For the romantic bon vivants amongst us, it doesn't get much better than eating a seafood platter looking out across the sea as the sun sets. So it's surprising, perhaps, that there are very few places in Melbourne that offer stunning floor-to-ceiling vistas and food of a similarly high calibre. Hence, The Baths at Middle Brighton appears to be something of a little-known gem in our gastronomic city.
The man behind this Bayside institution is owner and chef Paul Raynor. He was part of the so-called 'Brit pack' — which includes Martin Webb, Donovan Cooke, Jeremy Strode, Paul Wilson, Michael Lambie, Raymond Capaldi, Steve Szabo and Ian Curley — who came over and transformed the Melbourne fine dining restaurant scene in the mid-'90s. Paul worked at The Baths for three years early on in his Melbourne career after he did a swap with Maurice Esposito at The Stokehouse. Years later when the opportunity arose to take The Baths on himself, Paul went for it.
Eight years on, Paul and his wife have done the hard (and consistent) yards and decided it was time for a revamp and a relaunch. Enter designer Wendy Bergman. The Art Deco building and the panoramic bay views it affords have been used as inspiration to transform the space; the materials and colours used were all picked to reflect and complement the beautiful surroundings. From the organic, swirling texture of the Portuguese cork floor and the deep oceanic blue of the walls to the Art Deco-inspired bespoke lighting from industrial designer Paul Grummisch, The Baths are a modern, fresh and casual space. You can come not only for dinner with a view, but also for breakfast, a coffee, or perhaps a drink at the bar as the sun goes down across the water.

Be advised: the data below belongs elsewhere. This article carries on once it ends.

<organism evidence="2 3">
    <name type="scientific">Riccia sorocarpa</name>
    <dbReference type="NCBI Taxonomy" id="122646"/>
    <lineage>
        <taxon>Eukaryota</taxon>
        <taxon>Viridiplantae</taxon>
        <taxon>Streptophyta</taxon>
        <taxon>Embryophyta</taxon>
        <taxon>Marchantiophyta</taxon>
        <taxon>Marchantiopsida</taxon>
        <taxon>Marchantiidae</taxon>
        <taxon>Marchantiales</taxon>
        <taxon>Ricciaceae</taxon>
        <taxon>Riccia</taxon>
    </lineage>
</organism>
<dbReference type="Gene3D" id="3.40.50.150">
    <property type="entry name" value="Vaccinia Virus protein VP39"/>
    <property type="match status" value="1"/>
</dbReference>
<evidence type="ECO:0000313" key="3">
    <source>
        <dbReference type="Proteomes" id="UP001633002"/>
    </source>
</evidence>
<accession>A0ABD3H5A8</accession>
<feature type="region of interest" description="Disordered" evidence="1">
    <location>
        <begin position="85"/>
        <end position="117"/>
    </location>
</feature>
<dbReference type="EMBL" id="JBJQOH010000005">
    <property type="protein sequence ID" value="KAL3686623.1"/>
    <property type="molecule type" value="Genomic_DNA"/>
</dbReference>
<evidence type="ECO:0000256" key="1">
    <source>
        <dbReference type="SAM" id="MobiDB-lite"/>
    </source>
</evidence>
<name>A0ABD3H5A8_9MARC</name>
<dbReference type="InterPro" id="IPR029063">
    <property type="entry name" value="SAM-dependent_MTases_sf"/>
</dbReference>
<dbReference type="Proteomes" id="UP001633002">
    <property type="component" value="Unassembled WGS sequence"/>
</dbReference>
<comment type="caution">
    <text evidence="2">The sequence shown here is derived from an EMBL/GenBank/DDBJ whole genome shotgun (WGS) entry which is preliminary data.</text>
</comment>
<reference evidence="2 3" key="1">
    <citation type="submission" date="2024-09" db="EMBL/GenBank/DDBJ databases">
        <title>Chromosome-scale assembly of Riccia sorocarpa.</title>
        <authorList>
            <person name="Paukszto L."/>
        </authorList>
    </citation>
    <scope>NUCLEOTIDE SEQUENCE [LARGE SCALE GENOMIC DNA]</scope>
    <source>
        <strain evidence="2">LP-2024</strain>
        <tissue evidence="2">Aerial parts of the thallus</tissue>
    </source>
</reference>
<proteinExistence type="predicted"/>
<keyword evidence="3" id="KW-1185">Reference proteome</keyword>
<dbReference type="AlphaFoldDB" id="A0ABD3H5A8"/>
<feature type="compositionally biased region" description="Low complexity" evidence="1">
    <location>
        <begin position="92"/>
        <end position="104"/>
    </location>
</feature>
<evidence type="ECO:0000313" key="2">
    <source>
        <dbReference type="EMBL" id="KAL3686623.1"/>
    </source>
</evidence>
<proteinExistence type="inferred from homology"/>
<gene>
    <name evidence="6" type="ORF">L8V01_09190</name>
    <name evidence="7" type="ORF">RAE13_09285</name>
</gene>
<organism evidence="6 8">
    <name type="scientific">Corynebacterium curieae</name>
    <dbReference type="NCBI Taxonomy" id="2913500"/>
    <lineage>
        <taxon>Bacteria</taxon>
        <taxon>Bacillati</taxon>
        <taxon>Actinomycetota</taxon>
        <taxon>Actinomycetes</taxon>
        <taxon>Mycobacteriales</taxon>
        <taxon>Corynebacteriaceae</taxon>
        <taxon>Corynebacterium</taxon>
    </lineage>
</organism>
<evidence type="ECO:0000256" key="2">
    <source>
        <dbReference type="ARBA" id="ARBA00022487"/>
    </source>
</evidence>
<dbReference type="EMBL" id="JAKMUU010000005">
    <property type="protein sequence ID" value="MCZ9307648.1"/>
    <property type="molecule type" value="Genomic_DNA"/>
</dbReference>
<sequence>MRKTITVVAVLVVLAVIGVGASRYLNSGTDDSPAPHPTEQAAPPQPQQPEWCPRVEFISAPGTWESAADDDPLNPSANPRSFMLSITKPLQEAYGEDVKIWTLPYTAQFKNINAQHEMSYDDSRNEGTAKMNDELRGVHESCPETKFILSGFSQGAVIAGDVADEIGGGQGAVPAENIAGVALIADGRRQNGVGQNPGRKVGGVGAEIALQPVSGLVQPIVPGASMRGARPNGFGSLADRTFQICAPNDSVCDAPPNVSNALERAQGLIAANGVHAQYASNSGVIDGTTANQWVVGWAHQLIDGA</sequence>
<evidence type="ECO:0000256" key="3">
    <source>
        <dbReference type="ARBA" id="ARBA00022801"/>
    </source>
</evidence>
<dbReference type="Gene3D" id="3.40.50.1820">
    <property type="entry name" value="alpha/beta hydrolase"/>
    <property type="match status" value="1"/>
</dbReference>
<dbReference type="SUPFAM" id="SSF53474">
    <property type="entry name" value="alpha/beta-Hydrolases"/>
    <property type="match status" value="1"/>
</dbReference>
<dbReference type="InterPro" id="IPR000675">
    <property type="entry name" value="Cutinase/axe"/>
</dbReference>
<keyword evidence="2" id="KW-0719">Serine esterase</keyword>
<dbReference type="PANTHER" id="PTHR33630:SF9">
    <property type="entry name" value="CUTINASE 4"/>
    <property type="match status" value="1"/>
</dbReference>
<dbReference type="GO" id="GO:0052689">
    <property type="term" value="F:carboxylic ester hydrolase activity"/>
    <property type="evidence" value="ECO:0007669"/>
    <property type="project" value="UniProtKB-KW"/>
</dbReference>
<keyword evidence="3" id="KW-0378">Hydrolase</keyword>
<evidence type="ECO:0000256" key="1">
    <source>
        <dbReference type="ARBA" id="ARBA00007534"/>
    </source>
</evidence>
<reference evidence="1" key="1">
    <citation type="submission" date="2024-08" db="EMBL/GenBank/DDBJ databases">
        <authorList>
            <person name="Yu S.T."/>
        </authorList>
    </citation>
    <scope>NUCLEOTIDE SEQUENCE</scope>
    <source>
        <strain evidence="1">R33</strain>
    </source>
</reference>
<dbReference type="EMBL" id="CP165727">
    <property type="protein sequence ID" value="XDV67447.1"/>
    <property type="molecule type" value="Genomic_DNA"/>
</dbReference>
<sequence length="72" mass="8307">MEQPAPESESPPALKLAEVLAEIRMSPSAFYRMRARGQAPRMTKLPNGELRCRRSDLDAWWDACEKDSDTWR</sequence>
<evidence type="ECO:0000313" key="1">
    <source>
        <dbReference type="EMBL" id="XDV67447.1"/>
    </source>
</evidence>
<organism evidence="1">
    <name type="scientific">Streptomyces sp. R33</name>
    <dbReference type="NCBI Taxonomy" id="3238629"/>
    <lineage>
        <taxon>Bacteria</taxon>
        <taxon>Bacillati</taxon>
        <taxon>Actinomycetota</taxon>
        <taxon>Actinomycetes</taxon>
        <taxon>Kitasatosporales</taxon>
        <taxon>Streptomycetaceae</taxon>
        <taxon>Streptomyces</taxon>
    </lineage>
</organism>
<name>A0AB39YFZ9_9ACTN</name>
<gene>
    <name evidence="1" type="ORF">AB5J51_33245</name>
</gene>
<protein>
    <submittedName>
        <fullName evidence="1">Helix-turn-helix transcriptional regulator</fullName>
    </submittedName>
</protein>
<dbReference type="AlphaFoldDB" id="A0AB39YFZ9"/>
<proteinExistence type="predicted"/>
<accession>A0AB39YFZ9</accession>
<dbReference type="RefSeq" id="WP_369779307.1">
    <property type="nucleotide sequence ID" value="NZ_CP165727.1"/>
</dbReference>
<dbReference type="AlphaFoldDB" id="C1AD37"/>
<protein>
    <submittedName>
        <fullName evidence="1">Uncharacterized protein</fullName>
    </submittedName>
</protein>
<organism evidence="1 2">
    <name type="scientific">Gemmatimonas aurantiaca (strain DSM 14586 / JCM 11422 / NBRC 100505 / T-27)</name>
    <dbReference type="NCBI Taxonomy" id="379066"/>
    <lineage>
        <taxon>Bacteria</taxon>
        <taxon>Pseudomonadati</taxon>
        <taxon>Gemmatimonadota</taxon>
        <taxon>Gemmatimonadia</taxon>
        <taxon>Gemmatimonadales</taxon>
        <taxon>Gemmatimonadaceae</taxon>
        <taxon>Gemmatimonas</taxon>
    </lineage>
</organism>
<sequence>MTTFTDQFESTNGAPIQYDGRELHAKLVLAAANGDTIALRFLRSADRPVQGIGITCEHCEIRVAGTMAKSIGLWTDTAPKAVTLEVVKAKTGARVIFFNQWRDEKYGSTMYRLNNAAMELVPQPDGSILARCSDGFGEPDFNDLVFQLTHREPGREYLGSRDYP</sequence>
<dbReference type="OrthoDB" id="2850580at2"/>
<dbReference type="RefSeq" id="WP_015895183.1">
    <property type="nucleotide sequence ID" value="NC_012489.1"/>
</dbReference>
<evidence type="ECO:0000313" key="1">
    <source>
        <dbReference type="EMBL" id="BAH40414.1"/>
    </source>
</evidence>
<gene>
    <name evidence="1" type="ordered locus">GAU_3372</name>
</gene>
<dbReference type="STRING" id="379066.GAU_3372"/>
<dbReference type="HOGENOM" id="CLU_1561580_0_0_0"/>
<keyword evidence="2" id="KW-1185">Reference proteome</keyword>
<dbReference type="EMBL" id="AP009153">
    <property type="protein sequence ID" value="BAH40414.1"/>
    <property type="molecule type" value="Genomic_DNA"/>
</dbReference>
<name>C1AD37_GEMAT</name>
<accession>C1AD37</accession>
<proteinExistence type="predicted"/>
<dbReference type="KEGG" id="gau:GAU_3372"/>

Choice is a fine thing, but be prepared to frown a bit over the decision making process at The Baths because this menu has much that's appealing. Maybe start with a few cheeky oysters served natural with a red wine shallot vinaigrette ($4 each) then move on to the twice- cooked pork belly with caramelised apple and ginger puree and calvados jus ($19). Or if you want to go the way of the vegetable, the carpaccio of heirloom beetroots and goats' cheese salad is a good turn.
Paul's favourite main is the slow-braised ox cheek on ash with Bordelaise sauce ($35), but the chicken coq au vin ($32) and the roasted barramundi fillet with green asparagus and morel velouté ($36) also deserve consideration. You can't go wrong whatever you choose; it's clear all these dishes are made with love and years of experience.
We all know sharing is caring, so in addition to the individual plates, you can wrangle the aforementioned seafood platter, a Flinders Island roasted lamb rump, or you can literally go the (almost) whole hog — give 24 hours notice and a quarter or half a Western Plains suckling pig can be yours ($120/240).
And don't forget the sneaky lunch special Tuesday to Sunday, where you can get two courses for $38 and three courses $45 (both include a glass of wine). It could be the perfect way to break up the day. The view says it all.
Images: The Baths and Jo Rittey.